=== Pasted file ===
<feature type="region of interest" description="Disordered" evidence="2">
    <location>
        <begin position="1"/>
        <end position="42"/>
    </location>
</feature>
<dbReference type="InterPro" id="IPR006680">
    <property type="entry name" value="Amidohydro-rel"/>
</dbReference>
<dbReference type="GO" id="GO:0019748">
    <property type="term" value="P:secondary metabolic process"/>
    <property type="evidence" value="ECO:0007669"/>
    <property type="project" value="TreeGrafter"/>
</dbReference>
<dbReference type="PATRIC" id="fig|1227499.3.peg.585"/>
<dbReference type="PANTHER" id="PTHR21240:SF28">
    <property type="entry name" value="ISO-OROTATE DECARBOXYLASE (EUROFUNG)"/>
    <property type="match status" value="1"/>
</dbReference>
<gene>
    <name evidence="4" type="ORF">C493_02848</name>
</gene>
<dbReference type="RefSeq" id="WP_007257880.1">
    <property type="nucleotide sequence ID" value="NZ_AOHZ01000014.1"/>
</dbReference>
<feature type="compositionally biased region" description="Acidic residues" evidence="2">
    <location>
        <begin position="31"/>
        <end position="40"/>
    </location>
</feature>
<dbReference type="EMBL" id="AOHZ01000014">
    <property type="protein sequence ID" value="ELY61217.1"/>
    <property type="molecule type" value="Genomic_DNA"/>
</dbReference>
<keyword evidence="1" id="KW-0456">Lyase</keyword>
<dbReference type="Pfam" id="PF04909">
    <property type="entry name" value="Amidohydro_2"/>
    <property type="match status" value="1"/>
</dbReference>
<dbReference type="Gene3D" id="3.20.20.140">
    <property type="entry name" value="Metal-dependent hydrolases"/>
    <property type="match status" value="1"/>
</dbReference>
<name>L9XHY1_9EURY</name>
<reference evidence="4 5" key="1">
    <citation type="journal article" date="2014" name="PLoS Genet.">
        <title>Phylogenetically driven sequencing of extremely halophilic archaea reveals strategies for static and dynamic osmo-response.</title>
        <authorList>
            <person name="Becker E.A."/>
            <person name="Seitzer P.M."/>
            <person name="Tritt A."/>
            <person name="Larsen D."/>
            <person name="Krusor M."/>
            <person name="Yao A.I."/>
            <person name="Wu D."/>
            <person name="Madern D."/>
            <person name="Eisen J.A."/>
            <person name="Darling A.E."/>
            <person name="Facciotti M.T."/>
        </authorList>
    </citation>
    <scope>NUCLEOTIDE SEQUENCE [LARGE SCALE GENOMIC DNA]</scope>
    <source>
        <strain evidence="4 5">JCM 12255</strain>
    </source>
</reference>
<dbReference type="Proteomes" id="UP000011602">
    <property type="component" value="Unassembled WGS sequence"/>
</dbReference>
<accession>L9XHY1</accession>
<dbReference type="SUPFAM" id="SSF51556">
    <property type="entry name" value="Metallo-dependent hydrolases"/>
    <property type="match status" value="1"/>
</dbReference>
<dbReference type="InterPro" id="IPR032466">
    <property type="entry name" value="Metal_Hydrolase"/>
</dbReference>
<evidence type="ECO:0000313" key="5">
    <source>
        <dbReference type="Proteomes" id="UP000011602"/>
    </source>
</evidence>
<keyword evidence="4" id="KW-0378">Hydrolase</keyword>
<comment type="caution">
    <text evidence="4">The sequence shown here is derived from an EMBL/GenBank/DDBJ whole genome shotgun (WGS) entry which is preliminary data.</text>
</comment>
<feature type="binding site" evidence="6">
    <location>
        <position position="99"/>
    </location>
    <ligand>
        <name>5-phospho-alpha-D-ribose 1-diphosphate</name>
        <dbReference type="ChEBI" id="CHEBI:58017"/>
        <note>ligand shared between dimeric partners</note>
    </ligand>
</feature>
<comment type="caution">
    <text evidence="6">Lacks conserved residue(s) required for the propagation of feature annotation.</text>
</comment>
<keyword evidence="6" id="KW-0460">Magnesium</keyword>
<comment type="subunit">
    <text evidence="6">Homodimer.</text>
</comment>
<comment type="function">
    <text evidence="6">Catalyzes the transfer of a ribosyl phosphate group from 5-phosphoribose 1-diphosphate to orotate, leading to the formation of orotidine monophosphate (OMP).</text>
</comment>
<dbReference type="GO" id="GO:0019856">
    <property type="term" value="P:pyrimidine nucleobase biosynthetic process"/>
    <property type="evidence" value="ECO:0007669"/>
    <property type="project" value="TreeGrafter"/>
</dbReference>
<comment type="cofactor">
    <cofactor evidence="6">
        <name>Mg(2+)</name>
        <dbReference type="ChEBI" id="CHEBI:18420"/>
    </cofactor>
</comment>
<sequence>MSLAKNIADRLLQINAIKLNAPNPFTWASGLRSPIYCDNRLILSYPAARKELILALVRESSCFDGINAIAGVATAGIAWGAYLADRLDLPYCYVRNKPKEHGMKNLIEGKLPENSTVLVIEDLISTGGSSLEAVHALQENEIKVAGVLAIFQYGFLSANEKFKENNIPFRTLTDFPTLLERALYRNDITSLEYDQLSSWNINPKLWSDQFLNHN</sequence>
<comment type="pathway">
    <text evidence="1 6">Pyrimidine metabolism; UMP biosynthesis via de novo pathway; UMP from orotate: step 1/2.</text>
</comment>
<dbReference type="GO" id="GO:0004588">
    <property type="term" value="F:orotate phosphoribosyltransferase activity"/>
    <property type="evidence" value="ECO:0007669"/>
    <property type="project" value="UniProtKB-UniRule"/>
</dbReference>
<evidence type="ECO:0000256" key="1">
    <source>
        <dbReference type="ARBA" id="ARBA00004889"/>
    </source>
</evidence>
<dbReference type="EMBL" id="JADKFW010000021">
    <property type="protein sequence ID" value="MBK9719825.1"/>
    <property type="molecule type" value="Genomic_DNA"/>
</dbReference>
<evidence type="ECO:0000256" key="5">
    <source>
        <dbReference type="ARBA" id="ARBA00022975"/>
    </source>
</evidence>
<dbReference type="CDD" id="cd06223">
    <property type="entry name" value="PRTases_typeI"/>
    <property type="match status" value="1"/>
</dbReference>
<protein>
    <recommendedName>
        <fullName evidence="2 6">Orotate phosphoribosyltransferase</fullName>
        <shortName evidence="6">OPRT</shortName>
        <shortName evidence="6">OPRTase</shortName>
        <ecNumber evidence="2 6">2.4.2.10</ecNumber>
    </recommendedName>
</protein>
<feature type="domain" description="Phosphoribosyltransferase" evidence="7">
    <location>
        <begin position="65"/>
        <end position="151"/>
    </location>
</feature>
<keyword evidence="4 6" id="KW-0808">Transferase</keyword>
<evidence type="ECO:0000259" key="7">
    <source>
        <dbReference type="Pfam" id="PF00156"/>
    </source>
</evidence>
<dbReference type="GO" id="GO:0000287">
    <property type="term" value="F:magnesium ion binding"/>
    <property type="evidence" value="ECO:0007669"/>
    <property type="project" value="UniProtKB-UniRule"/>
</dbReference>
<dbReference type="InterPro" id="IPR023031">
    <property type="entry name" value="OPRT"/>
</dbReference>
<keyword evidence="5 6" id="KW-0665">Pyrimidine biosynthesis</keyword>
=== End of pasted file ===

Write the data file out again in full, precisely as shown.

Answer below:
<feature type="region of interest" description="Disordered" evidence="2">
    <location>
        <begin position="1"/>
        <end position="42"/>
    </location>
</feature>
<dbReference type="InterPro" id="IPR006680">
    <property type="entry name" value="Amidohydro-rel"/>
</dbReference>
<dbReference type="GO" id="GO:0019748">
    <property type="term" value="P:secondary metabolic process"/>
    <property type="evidence" value="ECO:0007669"/>
    <property type="project" value="TreeGrafter"/>
</dbReference>
<dbReference type="PATRIC" id="fig|1227499.3.peg.585"/>
<dbReference type="PANTHER" id="PTHR21240:SF28">
    <property type="entry name" value="ISO-OROTATE DECARBOXYLASE (EUROFUNG)"/>
    <property type="match status" value="1"/>
</dbReference>
<gene>
    <name evidence="4" type="ORF">C493_02848</name>
</gene>
<dbReference type="RefSeq" id="WP_007257880.1">
    <property type="nucleotide sequence ID" value="NZ_AOHZ01000014.1"/>
</dbReference>
<feature type="compositionally biased region" description="Acidic residues" evidence="2">
    <location>
        <begin position="31"/>
        <end position="40"/>
    </location>
</feature>
<dbReference type="EMBL" id="AOHZ01000014">
    <property type="protein sequence ID" value="ELY61217.1"/>
    <property type="molecule type" value="Genomic_DNA"/>
</dbReference>
<keyword evidence="1" id="KW-0456">Lyase</keyword>
<dbReference type="Pfam" id="PF04909">
    <property type="entry name" value="Amidohydro_2"/>
    <property type="match status" value="1"/>
</dbReference>
<dbReference type="Gene3D" id="3.20.20.140">
    <property type="entry name" value="Metal-dependent hydrolases"/>
    <property type="match status" value="1"/>
</dbReference>
<name>L9XHY1_9EURY</name>
<reference evidence="4 5" key="1">
    <citation type="journal article" date="2014" name="PLoS Genet.">
        <title>Phylogenetically driven sequencing of extremely halophilic archaea reveals strategies for static and dynamic osmo-response.</title>
        <authorList>
            <person name="Becker E.A."/>
            <person name="Seitzer P.M."/>
            <person name="Tritt A."/>
            <person name="Larsen D."/>
            <person name="Krusor M."/>
            <person name="Yao A.I."/>
            <person name="Wu D."/>
            <person name="Madern D."/>
            <person name="Eisen J.A."/>
            <person name="Darling A.E."/>
            <person name="Facciotti M.T."/>
        </authorList>
    </citation>
    <scope>NUCLEOTIDE SEQUENCE [LARGE SCALE GENOMIC DNA]</scope>
    <source>
        <strain evidence="4 5">JCM 12255</strain>
    </source>
</reference>
<dbReference type="Proteomes" id="UP000011602">
    <property type="component" value="Unassembled WGS sequence"/>
</dbReference>
<accession>L9XHY1</accession>
<dbReference type="SUPFAM" id="SSF51556">
    <property type="entry name" value="Metallo-dependent hydrolases"/>
    <property type="match status" value="1"/>
</dbReference>
<dbReference type="InterPro" id="IPR032466">
    <property type="entry name" value="Metal_Hydrolase"/>
</dbReference>
<evidence type="ECO:0000313" key="5">
    <source>
        <dbReference type="Proteomes" id="UP000011602"/>
    </source>
</evidence>
<keyword evidence="4" id="KW-0378">Hydrolase</keyword>
<comment type="caution">
    <text evidence="4">The sequence shown here is derived from an EMBL/GenBank/DDBJ whole genome shotgun (WGS) entry which is preliminary data.</text>
</comment>
<feature type="binding site" evidence="6">
    <location>
        <position position="99"/>
    </location>
    <ligand>
        <name>5-phospho-alpha-D-ribose 1-diphosphate</name>
        <dbReference type="ChEBI" id="CHEBI:58017"/>
        <note>ligand shared between dimeric partners</note>
    </ligand>
</feature>
<comment type="caution">
    <text evidence="6">Lacks conserved residue(s) required for the propagation of feature annotation.</text>
</comment>
<keyword evidence="6" id="KW-0460">Magnesium</keyword>
<comment type="subunit">
    <text evidence="6">Homodimer.</text>
</comment>
<comment type="function">
    <text evidence="6">Catalyzes the transfer of a ribosyl phosphate group from 5-phosphoribose 1-diphosphate to orotate, leading to the formation of orotidine monophosphate (OMP).</text>
</comment>
<dbReference type="GO" id="GO:0019856">
    <property type="term" value="P:pyrimidine nucleobase biosynthetic process"/>
    <property type="evidence" value="ECO:0007669"/>
    <property type="project" value="TreeGrafter"/>
</dbReference>
<comment type="cofactor">
    <cofactor evidence="6">
        <name>Mg(2+)</name>
        <dbReference type="ChEBI" id="CHEBI:18420"/>
    </cofactor>
</comment>
<sequence>MSLAKNIADRLLQINAIKLNAPNPFTWASGLRSPIYCDNRLILSYPAARKELILALVRESSCFDGINAIAGVATAGIAWGAYLADRLDLPYCYVRNKPKEHGMKNLIEGKLPENSTVLVIEDLISTGGSSLEAVHALQENEIKVAGVLAIFQYGFLSANEKFKENNIPFRTLTDFPTLLERALYRNDITSLEYDQLSSWNINPKLWSDQFLNHN</sequence>
<comment type="pathway">
    <text evidence="1 6">Pyrimidine metabolism; UMP biosynthesis via de novo pathway; UMP from orotate: step 1/2.</text>
</comment>
<dbReference type="GO" id="GO:0004588">
    <property type="term" value="F:orotate phosphoribosyltransferase activity"/>
    <property type="evidence" value="ECO:0007669"/>
    <property type="project" value="UniProtKB-UniRule"/>
</dbReference>
<evidence type="ECO:0000256" key="1">
    <source>
        <dbReference type="ARBA" id="ARBA00004889"/>
    </source>
</evidence>
<dbReference type="EMBL" id="JADKFW010000021">
    <property type="protein sequence ID" value="MBK9719825.1"/>
    <property type="molecule type" value="Genomic_DNA"/>
</dbReference>
<evidence type="ECO:0000256" key="5">
    <source>
        <dbReference type="ARBA" id="ARBA00022975"/>
    </source>
</evidence>
<dbReference type="CDD" id="cd06223">
    <property type="entry name" value="PRTases_typeI"/>
    <property type="match status" value="1"/>
</dbReference>
<protein>
    <recommendedName>
        <fullName evidence="2 6">Orotate phosphoribosyltransferase</fullName>
        <shortName evidence="6">OPRT</shortName>
        <shortName evidence="6">OPRTase</shortName>
        <ecNumber evidence="2 6">2.4.2.10</ecNumber>
    </recommendedName>
</protein>
<feature type="domain" description="Phosphoribosyltransferase" evidence="7">
    <location>
        <begin position="65"/>
        <end position="151"/>
    </location>
</feature>
<keyword evidence="4 6" id="KW-0808">Transferase</keyword>
<evidence type="ECO:0000259" key="7">
    <source>
        <dbReference type="Pfam" id="PF00156"/>
    </source>
</evidence>
<dbReference type="GO" id="GO:0000287">
    <property type="term" value="F:magnesium ion binding"/>
    <property type="evidence" value="ECO:0007669"/>
    <property type="project" value="UniProtKB-UniRule"/>
</dbReference>
<dbReference type="InterPro" id="IPR023031">
    <property type="entry name" value="OPRT"/>
</dbReference>
<keyword evidence="5 6" id="KW-0665">Pyrimidine biosynthesis</keyword>